Irish Offer Clelland

The Notre Dame coaching staff continues to find prospects that they believe will define the future of the program. The latest scholarship offer to be extended went to offensive lineman Lane Clelland from McDonogh School (Owings Mills, MD.)

Now that Lane Clelland (6-foot-5, 265 pounds) has college coaches tripping over themselves to get his attention, he'll refer to the man that got the recruiting process started for him when he needs guidance. His brother Lance went through the process several years back before landing at Northwestern ('98-'01) and becoming four-year starter along the offensive line. It was Lance that sent out a wave of film on his younger brother that now has coaches lining up to get a chance to speak with Lane.

"I'd basically just had in-state contact," Lane said responded when asked about his recruitment. "I went to the Maryland camp and they offered me first. Then my brother made a highlight tape for me and sent it out to a ton of schools. I think he sent it to Notre Dame about two weeks ago and now Notre Dame offered.

"We sent it out to Notre Dame about two weeks, so things have happened pretty quickly. When they called back coach Latina said he saw my film and he liked it. As it turns out, my other offensive line coach (Mike Damico) played under coach Latina at Temple. It was really a coincidence that it happened like that."

It wasn't a coincidence that Clelland received an offer. He is a strong solid kid that like to compete. Lane started wrestling as a freshman so that he could improve his play on the football field. Oddly enough his "off-season" training paid dividends for the wrestling program. Lane recently took second place in the state wrestling championship for private schools.

The knowledge and experience Lane gained on the mat will be invaluable when he works along the offensive line. Notre Dame isn't certain which position they'd like him to play, but they like his upside.

"When Coach Weis told me that he's offering me, the one thing he asked me was to keep going with my grades," Clelland recalled of his conversation with the Irish head coach. "My school is definitely hard academically. I just need to maintain everything. Just because of the [recruiting] process I can't let them my grades drop.

"They're recruiting me for the offensive line, but they really didn't say what position. Coach Latina said he likes me at left tackle and that's where I play at my high school, which means I could play just about anywhere. Coach Latina said they'd have to evaluate me further, once I got out there.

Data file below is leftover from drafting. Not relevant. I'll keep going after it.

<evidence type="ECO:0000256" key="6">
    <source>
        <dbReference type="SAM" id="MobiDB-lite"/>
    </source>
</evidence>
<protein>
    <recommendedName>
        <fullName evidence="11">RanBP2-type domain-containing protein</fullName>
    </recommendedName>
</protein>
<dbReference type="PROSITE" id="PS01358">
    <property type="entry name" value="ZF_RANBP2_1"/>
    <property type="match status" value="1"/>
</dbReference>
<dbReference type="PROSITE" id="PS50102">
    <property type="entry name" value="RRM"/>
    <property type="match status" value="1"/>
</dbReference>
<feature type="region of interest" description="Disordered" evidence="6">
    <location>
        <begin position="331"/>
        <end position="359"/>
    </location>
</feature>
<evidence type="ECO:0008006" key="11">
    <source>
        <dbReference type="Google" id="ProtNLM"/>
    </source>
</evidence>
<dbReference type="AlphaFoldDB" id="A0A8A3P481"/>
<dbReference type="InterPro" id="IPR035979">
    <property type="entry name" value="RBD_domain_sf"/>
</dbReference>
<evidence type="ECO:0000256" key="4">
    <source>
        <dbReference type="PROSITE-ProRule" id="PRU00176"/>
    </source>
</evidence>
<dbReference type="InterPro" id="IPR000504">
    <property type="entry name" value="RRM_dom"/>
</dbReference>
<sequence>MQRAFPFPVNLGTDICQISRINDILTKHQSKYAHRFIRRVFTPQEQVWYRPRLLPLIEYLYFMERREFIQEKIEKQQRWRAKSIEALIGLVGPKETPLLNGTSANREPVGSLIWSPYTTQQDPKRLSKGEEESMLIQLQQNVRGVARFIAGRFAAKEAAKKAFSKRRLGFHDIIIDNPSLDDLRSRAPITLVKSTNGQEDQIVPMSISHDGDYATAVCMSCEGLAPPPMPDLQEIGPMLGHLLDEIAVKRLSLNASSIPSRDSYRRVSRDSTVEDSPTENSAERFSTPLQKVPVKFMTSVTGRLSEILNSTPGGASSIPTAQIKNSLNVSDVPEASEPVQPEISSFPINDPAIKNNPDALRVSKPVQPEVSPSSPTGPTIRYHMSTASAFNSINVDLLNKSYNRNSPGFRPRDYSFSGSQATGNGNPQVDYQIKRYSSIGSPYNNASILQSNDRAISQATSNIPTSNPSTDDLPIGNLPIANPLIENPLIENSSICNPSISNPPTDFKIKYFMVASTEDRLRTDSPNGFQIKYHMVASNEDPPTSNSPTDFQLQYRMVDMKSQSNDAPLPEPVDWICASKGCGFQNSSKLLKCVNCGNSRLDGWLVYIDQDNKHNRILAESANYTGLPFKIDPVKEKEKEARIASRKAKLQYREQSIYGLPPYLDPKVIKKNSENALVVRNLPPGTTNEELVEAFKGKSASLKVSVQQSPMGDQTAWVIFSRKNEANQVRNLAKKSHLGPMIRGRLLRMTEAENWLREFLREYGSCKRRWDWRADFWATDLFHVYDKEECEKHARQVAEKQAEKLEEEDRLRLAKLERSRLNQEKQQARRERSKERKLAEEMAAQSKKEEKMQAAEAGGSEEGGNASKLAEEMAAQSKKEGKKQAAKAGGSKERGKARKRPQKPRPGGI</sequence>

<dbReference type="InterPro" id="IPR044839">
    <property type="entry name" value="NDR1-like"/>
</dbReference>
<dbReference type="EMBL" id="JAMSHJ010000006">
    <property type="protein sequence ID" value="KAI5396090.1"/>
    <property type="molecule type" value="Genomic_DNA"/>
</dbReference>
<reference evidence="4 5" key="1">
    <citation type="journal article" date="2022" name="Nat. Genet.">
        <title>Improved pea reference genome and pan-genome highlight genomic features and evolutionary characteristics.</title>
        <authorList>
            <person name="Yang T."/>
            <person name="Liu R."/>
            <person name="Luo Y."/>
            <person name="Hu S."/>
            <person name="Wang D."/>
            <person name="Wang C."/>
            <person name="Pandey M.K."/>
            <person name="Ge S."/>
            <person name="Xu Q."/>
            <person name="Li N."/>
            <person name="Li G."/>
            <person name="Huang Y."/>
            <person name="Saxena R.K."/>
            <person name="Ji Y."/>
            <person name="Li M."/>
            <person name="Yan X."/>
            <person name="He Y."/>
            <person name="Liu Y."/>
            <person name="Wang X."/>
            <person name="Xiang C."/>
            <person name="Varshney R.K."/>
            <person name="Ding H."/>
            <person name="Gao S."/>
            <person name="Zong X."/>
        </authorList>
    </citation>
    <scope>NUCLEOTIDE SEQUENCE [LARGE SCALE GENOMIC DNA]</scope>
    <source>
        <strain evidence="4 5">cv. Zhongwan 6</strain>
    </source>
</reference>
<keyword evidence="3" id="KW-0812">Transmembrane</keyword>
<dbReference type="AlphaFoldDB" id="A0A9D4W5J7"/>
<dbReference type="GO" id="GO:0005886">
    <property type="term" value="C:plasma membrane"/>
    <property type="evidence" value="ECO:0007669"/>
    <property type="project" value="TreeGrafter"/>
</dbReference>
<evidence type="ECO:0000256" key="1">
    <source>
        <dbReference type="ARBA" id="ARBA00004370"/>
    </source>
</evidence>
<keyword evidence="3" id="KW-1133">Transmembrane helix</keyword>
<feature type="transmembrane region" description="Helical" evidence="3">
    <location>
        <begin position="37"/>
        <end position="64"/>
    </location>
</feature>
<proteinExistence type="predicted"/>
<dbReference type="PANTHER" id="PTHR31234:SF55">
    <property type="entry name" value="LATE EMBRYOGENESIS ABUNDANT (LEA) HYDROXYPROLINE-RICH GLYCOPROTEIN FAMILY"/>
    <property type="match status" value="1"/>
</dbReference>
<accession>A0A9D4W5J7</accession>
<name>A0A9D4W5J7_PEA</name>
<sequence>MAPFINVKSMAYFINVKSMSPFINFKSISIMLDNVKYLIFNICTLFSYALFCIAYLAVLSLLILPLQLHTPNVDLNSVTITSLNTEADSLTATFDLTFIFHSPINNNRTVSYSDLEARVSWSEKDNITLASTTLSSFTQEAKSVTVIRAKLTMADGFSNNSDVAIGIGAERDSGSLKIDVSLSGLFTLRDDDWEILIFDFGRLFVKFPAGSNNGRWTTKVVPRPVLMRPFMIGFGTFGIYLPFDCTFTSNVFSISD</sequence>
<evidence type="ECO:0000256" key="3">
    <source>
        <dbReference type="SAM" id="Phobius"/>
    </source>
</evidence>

"Coach Weis said I could be one of the better linemen at Notre Dame and that he wanted me out there," Clelland explained. "He said he likes how I block and how I finish my blocks. That's what most coaches have said so far."

Now that the Irish coaches have evaluated and offered Lance a scholarship, it's his turn to evaluate the Notre Dame program and see if it is the best school for him.

"They have a great tradition," Lane said of Notre Dame. "It's pretty much the greatest tradition in all of college football. I've never been out to Notre Dame I've heard a lot about it. It's a great academic school. It's got one of the best combinations of academics and football that you'll find. I heard the campus is unbelievable.

"I know they run a pro-offense. That's one of the best things for an offensive guy, because it makes it so much easier to transition to the NFL…and that's my ultimate goal. I hear [coach Weis] gets people prepared for the next level."

Don't expect Clelland to rush to a decision. It is still very early in the recruiting process and he still wants to listen to other schools.

"Really I'm just going to get eligible," Lane said. "Then I can worry about figuring out which schools I like the best, which schools I fit in at and which school will push me to get to the next level."

"I'm going to take all five visits, I know that. I'm going to take my time during the recruiting process. I'll take a look at all of my choices and then I'll narrow it down to five and takes those visits. I don't want to short-change any school. Top Stories